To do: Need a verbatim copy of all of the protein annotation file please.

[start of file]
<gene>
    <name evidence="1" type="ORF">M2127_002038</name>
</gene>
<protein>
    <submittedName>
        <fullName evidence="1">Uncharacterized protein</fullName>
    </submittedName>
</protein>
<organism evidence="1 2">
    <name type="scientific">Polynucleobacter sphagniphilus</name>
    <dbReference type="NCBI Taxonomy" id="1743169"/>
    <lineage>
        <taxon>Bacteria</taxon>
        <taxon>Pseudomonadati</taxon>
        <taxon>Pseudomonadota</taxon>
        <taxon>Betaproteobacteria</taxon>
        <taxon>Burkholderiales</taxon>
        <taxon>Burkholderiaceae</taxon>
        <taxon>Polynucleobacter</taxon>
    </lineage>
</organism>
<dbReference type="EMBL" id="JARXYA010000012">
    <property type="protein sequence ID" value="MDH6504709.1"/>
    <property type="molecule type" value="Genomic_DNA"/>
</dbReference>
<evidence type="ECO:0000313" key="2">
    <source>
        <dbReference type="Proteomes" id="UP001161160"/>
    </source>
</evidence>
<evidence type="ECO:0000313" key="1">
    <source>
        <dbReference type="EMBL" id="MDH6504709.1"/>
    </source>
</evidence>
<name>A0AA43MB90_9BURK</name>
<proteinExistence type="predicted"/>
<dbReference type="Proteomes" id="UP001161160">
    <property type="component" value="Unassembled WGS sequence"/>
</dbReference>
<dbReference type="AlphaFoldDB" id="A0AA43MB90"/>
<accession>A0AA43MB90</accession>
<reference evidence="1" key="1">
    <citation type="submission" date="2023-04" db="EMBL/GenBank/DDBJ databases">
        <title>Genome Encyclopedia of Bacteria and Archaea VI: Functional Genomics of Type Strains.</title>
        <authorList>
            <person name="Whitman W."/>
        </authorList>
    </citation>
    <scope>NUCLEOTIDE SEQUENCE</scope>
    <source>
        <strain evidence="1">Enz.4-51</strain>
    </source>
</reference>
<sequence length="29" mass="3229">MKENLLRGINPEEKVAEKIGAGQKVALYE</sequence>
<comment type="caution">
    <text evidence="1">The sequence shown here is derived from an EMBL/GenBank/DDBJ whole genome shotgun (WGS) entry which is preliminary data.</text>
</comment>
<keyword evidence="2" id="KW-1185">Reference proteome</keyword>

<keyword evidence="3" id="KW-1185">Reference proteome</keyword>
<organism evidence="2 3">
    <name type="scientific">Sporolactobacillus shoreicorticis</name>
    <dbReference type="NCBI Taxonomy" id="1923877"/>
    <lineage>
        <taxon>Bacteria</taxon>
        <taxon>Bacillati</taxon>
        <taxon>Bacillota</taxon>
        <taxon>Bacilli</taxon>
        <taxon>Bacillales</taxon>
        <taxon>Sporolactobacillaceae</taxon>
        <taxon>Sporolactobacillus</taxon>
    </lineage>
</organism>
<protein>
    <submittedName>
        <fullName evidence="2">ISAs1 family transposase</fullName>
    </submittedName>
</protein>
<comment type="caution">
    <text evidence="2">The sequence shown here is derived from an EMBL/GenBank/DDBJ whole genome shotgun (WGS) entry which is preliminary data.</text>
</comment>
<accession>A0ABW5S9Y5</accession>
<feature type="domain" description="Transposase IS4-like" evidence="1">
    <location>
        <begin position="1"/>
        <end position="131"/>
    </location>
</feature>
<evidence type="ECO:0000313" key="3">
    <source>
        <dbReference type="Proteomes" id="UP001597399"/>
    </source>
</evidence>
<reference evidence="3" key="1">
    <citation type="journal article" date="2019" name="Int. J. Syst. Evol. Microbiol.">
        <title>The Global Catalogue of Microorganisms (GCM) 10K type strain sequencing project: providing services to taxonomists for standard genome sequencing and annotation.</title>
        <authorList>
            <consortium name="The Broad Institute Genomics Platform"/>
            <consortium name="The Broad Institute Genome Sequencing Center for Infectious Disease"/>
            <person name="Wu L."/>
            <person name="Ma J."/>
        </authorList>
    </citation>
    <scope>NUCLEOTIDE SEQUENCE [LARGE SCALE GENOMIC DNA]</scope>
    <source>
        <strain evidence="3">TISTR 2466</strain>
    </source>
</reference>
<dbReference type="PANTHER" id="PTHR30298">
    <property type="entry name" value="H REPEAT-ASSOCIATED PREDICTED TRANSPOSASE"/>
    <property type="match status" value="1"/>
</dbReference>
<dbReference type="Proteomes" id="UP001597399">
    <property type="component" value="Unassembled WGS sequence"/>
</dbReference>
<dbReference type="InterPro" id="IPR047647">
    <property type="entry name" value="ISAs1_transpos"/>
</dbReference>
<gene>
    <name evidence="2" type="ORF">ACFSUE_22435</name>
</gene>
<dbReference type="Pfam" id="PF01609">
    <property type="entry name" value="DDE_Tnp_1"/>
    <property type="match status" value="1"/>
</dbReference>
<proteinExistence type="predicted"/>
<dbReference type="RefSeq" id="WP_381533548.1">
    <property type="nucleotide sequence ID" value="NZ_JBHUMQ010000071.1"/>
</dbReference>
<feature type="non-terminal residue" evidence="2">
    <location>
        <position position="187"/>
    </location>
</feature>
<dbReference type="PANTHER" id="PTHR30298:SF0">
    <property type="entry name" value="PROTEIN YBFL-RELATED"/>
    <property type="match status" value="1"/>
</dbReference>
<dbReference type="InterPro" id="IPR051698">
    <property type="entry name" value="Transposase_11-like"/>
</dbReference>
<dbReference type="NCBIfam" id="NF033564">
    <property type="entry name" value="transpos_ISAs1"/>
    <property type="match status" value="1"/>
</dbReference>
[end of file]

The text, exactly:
<gene>
    <name evidence="1" type="ORF">M2127_002038</name>
</gene>
<protein>
    <submittedName>
        <fullName evidence="1">Uncharacterized protein</fullName>
    </submittedName>
</protein>
<organism evidence="1 2">
    <name type="scientific">Polynucleobacter sphagniphilus</name>
    <dbReference type="NCBI Taxonomy" id="1743169"/>
    <lineage>
        <taxon>Bacteria</taxon>
        <taxon>Pseudomonadati</taxon>
        <taxon>Pseudomonadota</taxon>
        <taxon>Betaproteobacteria</taxon>
        <taxon>Burkholderiales</taxon>
        <taxon>Burkholderiaceae</taxon>
        <taxon>Polynucleobacter</taxon>
    </lineage>
</organism>
<dbReference type="EMBL" id="JARXYA010000012">
    <property type="protein sequence ID" value="MDH6504709.1"/>
    <property type="molecule type" value="Genomic_DNA"/>
</dbReference>
<evidence type="ECO:0000313" key="2">
    <source>
        <dbReference type="Proteomes" id="UP001161160"/>
    </source>
</evidence>
<evidence type="ECO:0000313" key="1">
    <source>
        <dbReference type="EMBL" id="MDH6504709.1"/>
    </source>
</evidence>
<name>A0AA43MB90_9BURK</name>
<proteinExistence type="predicted"/>
<dbReference type="Proteomes" id="UP001161160">
    <property type="component" value="Unassembled WGS sequence"/>
</dbReference>
<dbReference type="AlphaFoldDB" id="A0AA43MB90"/>
<accession>A0AA43MB90</accession>
<reference evidence="1" key="1">
    <citation type="submission" date="2023-04" db="EMBL/GenBank/DDBJ databases">
        <title>Genome Encyclopedia of Bacteria and Archaea VI: Functional Genomics of Type Strains.</title>
        <authorList>
            <person name="Whitman W."/>
        </authorList>
    </citation>
    <scope>NUCLEOTIDE SEQUENCE</scope>
    <source>
        <strain evidence="1">Enz.4-51</strain>
    </source>
</reference>
<sequence length="29" mass="3229">MKENLLRGINPEEKVAEKIGAGQKVALYE</sequence>
<comment type="caution">
    <text evidence="1">The sequence shown here is derived from an EMBL/GenBank/DDBJ whole genome shotgun (WGS) entry which is preliminary data.</text>
</comment>
<keyword evidence="2" id="KW-1185">Reference proteome</keyword>

<keyword evidence="3" id="KW-1185">Reference proteome</keyword>
<organism evidence="2 3">
    <name type="scientific">Sporolactobacillus shoreicorticis</name>
    <dbReference type="NCBI Taxonomy" id="1923877"/>
    <lineage>
        <taxon>Bacteria</taxon>
        <taxon>Bacillati</taxon>
        <taxon>Bacillota</taxon>
        <taxon>Bacilli</taxon>
        <taxon>Bacillales</taxon>
        <taxon>Sporolactobacillaceae</taxon>
        <taxon>Sporolactobacillus</taxon>
    </lineage>
</organism>
<protein>
    <submittedName>
        <fullName evidence="2">ISAs1 family transposase</fullName>
    </submittedName>
</protein>
<comment type="caution">
    <text evidence="2">The sequence shown here is derived from an EMBL/GenBank/DDBJ whole genome shotgun (WGS) entry which is preliminary data.</text>
</comment>
<accession>A0ABW5S9Y5</accession>
<feature type="domain" description="Transposase IS4-like" evidence="1">
    <location>
        <begin position="1"/>
        <end position="131"/>
    </location>
</feature>
<evidence type="ECO:0000313" key="3">
    <source>
        <dbReference type="Proteomes" id="UP001597399"/>
    </source>
</evidence>
<reference evidence="3" key="1">
    <citation type="journal article" date="2019" name="Int. J. Syst. Evol. Microbiol.">
        <title>The Global Catalogue of Microorganisms (GCM) 10K type strain sequencing project: providing services to taxonomists for standard genome sequencing and annotation.</title>
        <authorList>
            <consortium name="The Broad Institute Genomics Platform"/>
            <consortium name="The Broad Institute Genome Sequencing Center for Infectious Disease"/>
            <person name="Wu L."/>
            <person name="Ma J."/>
        </authorList>
    </citation>
    <scope>NUCLEOTIDE SEQUENCE [LARGE SCALE GENOMIC DNA]</scope>
    <source>
        <strain evidence="3">TISTR 2466</strain>
    </source>
</reference>
<dbReference type="PANTHER" id="PTHR30298">
    <property type="entry name" value="H REPEAT-ASSOCIATED PREDICTED TRANSPOSASE"/>
    <property type="match status" value="1"/>
</dbReference>
<dbReference type="Proteomes" id="UP001597399">
    <property type="component" value="Unassembled WGS sequence"/>
</dbReference>
<dbReference type="InterPro" id="IPR047647">
    <property type="entry name" value="ISAs1_transpos"/>
</dbReference>
<gene>
    <name evidence="2" type="ORF">ACFSUE_22435</name>
</gene>
<dbReference type="Pfam" id="PF01609">
    <property type="entry name" value="DDE_Tnp_1"/>
    <property type="match status" value="1"/>
</dbReference>
<proteinExistence type="predicted"/>
<dbReference type="RefSeq" id="WP_381533548.1">
    <property type="nucleotide sequence ID" value="NZ_JBHUMQ010000071.1"/>
</dbReference>
<feature type="non-terminal residue" evidence="2">
    <location>
        <position position="187"/>
    </location>
</feature>
<dbReference type="PANTHER" id="PTHR30298:SF0">
    <property type="entry name" value="PROTEIN YBFL-RELATED"/>
    <property type="match status" value="1"/>
</dbReference>
<dbReference type="InterPro" id="IPR051698">
    <property type="entry name" value="Transposase_11-like"/>
</dbReference>
<dbReference type="NCBIfam" id="NF033564">
    <property type="entry name" value="transpos_ISAs1"/>
    <property type="match status" value="1"/>
</dbReference>